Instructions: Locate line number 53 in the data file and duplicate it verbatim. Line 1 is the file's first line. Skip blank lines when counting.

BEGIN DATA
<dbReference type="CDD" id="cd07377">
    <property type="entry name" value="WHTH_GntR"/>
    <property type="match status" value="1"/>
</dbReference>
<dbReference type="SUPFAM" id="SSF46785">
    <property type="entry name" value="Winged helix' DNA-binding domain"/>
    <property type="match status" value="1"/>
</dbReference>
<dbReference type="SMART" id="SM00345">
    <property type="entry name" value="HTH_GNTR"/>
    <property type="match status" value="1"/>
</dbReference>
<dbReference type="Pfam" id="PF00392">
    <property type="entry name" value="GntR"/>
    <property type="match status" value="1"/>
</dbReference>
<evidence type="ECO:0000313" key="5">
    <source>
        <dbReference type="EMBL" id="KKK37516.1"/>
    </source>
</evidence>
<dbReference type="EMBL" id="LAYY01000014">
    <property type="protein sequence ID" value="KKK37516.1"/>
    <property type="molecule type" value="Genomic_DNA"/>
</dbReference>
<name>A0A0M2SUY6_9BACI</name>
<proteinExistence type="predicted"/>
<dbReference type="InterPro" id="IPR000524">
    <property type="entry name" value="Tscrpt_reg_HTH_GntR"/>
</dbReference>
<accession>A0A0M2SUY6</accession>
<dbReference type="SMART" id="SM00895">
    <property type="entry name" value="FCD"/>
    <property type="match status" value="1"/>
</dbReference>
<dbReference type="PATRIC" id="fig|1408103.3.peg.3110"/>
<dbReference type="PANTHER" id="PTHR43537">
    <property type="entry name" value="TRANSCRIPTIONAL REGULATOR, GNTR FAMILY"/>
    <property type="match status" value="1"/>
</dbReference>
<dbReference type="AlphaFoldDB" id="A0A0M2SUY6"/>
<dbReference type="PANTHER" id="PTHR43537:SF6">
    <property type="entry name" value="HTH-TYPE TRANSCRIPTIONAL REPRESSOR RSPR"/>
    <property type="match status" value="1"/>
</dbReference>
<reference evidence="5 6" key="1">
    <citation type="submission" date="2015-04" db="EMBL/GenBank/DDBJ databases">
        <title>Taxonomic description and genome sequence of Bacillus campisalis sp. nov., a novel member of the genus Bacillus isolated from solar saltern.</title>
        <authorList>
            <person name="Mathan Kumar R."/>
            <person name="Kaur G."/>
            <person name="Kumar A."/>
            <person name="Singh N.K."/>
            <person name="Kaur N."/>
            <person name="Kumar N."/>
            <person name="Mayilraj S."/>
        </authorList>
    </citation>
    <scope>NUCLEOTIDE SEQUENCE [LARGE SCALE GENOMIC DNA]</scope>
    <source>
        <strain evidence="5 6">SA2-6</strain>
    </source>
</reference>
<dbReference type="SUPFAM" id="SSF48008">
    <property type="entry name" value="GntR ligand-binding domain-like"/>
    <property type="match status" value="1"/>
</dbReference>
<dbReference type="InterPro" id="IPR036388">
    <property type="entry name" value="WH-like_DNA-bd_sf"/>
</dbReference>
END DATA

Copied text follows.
            <person name="Singh N.K."/>